De jure annexation threat is ever-present

By Lai I-chung 賴怡忠  / 

Fri, Apr 13, 2007 - Page 8

On March 27, Japan's Supreme Court reversed a second Osaka High Court ruling over the ownership of a student dormitory in Kyoto, saying Taipei had lost its right to file a claim for ownership as the representative of China when Tokyo decided in 1972 to recognize Beijing instead of the Republic of China (ROC). This verdict crushes the illusions for anyone who still tries to deal with the cross-strait issue based on a "one China" framework.

Technically, Taiwan has not lost. The Supreme Court's decision leaves room for Taiwanese ownership of the dormitory, since it only deals with the right to file a claim as the representative of China. The main reason Taipei lost this right was the Chinese Nationalist Party (KMT) government's claim to represent China.

The second ruling, which was in favor of Taiwan's claim, was based on the fact that the ROC on Taiwan still had effective jurisdiction over part of China, and since there thus was no concern over any assets belonging to a third sovereign nation, the ROC did not lose its ownership of the dormitory. That decision, then, ruled that the ROC was qualified to bring a lawsuit, and this has later often been called "partial inheritance." The recent verdict's denial of the ROC's right to file a claim as the representative of China thus recognizes that "one China is the People's Republic of China" (PRC) and subverts any claim that there is "one China, two governments."

This ruling once again shows that the international community stands behind its "one China" consensus that "one China" refers to the PRC. Former KMT chairman Ma Ying-jeou (馬英九) believes that the "one China, with each side having its own interpretation" dictum is a cure all for all cross-strait problems. As this idea claims the ROC can also represent China, it leads to the further suppression of Taiwan's space in the international arena and removes any legal basis for defending Taiwan's independence.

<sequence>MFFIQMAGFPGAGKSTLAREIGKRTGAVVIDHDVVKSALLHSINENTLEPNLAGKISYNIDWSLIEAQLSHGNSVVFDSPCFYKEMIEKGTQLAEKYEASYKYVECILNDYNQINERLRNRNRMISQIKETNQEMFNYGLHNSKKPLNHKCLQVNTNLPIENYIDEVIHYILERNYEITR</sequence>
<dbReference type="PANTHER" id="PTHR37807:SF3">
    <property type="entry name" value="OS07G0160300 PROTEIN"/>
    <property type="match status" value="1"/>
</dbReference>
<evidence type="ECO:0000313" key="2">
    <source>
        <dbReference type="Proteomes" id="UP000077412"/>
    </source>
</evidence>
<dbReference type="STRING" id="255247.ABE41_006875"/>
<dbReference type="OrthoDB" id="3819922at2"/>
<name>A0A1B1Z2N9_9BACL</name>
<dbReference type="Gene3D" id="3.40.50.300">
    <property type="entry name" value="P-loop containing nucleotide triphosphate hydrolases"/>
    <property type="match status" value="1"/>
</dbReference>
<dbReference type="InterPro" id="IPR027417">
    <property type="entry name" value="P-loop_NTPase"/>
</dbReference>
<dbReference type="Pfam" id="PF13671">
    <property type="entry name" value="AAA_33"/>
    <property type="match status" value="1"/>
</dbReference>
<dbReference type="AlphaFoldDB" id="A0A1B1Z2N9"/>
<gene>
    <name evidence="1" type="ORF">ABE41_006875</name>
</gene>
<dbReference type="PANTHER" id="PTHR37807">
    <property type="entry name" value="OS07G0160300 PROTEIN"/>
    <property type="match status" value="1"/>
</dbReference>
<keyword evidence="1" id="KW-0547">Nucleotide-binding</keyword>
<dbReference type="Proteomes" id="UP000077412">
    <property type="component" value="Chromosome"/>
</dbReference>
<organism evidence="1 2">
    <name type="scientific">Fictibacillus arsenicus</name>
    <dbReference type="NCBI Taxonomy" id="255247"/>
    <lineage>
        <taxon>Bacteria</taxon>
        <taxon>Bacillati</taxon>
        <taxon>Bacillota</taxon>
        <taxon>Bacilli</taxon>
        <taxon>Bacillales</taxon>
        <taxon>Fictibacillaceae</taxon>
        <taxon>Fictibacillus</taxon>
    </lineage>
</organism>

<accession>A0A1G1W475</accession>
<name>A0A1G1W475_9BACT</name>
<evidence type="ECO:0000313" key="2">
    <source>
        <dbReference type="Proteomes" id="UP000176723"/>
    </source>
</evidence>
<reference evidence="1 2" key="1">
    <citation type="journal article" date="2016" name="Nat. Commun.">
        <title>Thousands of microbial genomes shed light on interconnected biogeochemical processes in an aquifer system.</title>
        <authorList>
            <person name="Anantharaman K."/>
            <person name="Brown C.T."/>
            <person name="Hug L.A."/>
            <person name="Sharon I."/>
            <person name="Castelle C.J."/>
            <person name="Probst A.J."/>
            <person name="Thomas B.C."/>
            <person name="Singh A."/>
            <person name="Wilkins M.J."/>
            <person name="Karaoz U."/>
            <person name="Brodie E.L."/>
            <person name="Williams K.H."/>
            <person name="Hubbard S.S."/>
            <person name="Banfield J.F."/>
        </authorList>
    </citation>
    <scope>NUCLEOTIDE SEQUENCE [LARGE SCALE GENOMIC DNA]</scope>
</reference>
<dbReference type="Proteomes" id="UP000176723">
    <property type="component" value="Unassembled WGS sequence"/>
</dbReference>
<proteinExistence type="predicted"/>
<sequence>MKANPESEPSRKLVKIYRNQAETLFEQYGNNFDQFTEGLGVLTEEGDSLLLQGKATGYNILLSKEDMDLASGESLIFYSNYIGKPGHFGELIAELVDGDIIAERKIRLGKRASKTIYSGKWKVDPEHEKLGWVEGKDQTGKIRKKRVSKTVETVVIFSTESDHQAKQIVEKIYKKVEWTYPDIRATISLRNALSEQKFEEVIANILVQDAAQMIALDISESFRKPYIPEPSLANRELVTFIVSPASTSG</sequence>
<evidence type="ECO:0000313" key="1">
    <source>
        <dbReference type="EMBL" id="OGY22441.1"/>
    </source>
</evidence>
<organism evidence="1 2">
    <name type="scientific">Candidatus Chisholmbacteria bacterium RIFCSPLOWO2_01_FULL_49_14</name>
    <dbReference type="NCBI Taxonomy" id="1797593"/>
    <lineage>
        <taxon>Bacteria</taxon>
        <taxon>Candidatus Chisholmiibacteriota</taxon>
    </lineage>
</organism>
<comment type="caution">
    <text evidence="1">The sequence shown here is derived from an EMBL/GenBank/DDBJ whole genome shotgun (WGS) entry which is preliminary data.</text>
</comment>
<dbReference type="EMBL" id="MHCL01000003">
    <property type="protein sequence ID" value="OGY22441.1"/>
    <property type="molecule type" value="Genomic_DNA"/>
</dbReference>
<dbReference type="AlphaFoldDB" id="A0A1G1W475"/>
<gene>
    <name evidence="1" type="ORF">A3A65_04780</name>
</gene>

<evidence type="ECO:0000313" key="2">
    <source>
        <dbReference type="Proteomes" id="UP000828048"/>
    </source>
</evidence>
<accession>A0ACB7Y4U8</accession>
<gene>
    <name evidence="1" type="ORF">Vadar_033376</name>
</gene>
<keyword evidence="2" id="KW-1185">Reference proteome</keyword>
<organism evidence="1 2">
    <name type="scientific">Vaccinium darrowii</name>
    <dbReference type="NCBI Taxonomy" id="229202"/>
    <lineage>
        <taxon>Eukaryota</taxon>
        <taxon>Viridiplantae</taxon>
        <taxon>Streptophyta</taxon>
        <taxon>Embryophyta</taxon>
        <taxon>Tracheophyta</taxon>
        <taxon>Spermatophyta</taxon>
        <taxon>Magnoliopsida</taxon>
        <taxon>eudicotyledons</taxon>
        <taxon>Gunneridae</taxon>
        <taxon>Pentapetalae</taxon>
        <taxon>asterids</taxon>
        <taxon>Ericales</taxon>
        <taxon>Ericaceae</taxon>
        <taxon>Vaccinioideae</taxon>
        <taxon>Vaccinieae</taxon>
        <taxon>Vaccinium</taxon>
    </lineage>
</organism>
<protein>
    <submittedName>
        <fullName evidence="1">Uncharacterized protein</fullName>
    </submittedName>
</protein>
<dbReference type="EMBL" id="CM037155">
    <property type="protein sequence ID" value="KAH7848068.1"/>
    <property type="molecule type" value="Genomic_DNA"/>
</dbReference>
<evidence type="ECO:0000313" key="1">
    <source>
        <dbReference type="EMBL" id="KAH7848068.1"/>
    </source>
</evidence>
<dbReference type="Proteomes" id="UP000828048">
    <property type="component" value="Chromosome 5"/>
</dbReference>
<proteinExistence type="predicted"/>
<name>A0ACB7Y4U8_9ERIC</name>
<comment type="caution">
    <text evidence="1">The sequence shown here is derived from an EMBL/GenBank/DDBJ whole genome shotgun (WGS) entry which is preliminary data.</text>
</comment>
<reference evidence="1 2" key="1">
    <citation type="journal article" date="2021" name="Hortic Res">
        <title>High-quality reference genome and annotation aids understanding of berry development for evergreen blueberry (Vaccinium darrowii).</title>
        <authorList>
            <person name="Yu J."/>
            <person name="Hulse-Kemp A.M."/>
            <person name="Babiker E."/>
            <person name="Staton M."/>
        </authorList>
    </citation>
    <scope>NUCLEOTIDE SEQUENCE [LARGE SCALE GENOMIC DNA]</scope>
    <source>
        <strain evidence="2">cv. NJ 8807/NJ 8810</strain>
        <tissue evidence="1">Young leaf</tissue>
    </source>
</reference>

From the perspective of international law, this means that Taiwan has become the subject de jure annexation by the PRC and it also legitimizes Beijing's "Anti-Secession" Law. In other words, China's de facto annexation of Taiwan is only a few steps away.

The "one China, with each side having its own interpretation" and the the "one country, two governments" dictums will also lead to other problems. If Beijing asks that property purchased in a third nation with ROC funds be transferred to its ownership based on the "one China" principle, then Taipei will not only obtain no diplomatic recognition, but national assets purchased with Taiwanese taxpayers' money could be confiscated by Beijing.

In the 1960s and 1970s, Taiwan always had to worry over whether it would be able to protect its embassy property every time a country severed diplomatic ties with Taipei. The KMT government even registered some national assets as private property to try and keep them safe. All these incidents are related to the country's past insistence on the "one China" principle. It is this insistence that has led to Taiwan's diplomatic decline and the theft of its national assets.

To avert conflict with Beijing, some China experts have been trying to think up schemes under which Taipei could accept the "one China" premise. However, if Taiwan accepts any of these suggestions, it will immediately face the possibility of China's de jure annexation.

Anyone politician with the ambition to lead Taiwan must step out of such narrow cross-strait thinking and look at the issue from an international perspective. Whether they are sucking up to the China experts or want a technical acceptance of "one China," the Japanese ruling shows that the "one China" illusion is no match for international law.

Lai I-chung is the head of the Democratic Progressive Party's Department of Chinese Affairs.

Translated by Lin Ya-ti and Daniel Cheng